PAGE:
The United Kingdom is divided. We know this by now but which areas of the UK economy are likely to be the hardest hit when The UK is finally extracted from the yolk of Brussels.
The UK’s car manufacturers have not been up there with Japan, Germany or The States for quite some time but things look a little worse now Brexit has been thrown into the mix. Toyota released an official statement suggesting a further partnership between British motoring and Toyota might have been jeopardised due to the UK’s decision to leave the European Union. With 58% of the cars the UK manufacture being sent to the EU. Not good.
Travel to Europe is likely going to be a significantly more complicated process now, that’s for sure. It’s predicted that many UK airlines will have to reroute most of their current routes, even knocking certain destinations off the menu completely. EasyJet has seen their stocks fall by around 20% and since this sudden downwards jolt have moved their headquarters abroad and into the European Union.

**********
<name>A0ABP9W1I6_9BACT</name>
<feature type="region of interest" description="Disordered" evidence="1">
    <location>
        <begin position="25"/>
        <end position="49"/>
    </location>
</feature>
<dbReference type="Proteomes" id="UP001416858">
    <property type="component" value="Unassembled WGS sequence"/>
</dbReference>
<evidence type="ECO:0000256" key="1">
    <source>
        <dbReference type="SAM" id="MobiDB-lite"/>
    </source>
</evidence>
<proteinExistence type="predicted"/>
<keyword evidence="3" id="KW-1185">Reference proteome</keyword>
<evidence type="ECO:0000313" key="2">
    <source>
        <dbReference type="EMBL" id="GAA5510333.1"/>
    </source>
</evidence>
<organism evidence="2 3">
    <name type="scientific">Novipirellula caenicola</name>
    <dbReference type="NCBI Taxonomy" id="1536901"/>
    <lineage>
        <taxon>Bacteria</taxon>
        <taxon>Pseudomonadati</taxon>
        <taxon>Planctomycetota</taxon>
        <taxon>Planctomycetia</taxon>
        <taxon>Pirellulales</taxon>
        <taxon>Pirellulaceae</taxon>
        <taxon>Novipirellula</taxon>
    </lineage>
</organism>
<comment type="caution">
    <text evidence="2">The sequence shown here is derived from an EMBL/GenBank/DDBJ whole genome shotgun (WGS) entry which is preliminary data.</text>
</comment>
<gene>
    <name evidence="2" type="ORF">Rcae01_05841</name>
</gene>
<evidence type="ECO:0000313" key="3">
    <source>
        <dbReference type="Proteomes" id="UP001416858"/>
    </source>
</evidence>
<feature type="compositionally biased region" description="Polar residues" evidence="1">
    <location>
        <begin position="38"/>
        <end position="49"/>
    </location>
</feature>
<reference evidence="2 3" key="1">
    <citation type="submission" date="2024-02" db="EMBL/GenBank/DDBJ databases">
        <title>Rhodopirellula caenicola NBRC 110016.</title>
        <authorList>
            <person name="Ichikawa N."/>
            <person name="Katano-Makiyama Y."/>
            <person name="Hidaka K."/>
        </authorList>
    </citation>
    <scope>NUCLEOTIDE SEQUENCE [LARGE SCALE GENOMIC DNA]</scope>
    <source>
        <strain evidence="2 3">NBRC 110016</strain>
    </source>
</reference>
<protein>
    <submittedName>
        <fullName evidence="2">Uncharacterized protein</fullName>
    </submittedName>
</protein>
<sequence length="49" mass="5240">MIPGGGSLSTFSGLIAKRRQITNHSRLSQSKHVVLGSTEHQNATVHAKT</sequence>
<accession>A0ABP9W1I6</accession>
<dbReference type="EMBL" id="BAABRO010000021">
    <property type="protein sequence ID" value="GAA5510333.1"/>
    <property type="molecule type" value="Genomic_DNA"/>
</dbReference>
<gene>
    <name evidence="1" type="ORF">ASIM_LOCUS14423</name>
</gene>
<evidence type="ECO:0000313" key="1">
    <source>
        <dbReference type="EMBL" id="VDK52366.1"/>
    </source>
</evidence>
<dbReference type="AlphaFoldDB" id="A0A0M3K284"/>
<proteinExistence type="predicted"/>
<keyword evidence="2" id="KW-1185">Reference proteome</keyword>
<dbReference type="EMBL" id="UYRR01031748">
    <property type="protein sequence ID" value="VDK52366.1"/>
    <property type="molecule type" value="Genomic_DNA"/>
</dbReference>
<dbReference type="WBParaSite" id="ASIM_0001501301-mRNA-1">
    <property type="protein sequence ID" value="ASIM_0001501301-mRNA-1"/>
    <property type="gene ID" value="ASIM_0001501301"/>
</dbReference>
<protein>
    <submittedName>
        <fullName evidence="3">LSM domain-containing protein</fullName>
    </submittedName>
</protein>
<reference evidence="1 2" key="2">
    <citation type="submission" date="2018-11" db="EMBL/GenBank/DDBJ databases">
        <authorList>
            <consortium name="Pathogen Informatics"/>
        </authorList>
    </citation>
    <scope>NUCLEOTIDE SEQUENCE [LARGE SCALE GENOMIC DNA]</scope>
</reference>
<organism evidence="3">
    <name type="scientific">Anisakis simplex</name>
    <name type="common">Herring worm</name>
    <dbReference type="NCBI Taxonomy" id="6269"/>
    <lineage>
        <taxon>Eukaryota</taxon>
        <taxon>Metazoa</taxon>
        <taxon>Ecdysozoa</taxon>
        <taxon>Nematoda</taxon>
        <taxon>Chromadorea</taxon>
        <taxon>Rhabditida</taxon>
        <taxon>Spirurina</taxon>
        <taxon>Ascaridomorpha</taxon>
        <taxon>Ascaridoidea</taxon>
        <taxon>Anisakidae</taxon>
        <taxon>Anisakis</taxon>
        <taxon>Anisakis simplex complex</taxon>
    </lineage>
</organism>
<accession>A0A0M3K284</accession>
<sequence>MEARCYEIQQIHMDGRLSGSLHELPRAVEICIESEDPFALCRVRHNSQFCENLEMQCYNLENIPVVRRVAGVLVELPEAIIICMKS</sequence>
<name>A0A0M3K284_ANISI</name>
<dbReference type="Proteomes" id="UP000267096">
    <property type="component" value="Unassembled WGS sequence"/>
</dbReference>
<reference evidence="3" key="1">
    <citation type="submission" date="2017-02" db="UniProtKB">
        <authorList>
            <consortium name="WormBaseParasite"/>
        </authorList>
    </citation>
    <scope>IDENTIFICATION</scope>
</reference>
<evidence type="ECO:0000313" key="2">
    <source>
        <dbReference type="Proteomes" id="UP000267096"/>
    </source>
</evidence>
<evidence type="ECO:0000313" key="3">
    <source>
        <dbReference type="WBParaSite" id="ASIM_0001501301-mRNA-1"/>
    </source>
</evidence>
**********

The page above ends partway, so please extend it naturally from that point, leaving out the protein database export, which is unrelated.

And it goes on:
Most of the pharmaceutical companies in the UK carry out their business overseas as well as their research with many research facilities stationed in major European countries like Germany and France. The European Medicines Agency is responsible for the centralised authorisation of drugs in the EU. The UK has its own agency but it follows exactly the same laws and standards set out in the EU version.
British banking shares were hit reasonably hard after the ‘leave’ vote was finalised. The restructuring necessary and assessing their future will likely be a workload that is increasingly difficult as the Brexit negotiations hit full stride. Most British banks will have to remain closely allied with the EU member states to maintain their size and influence.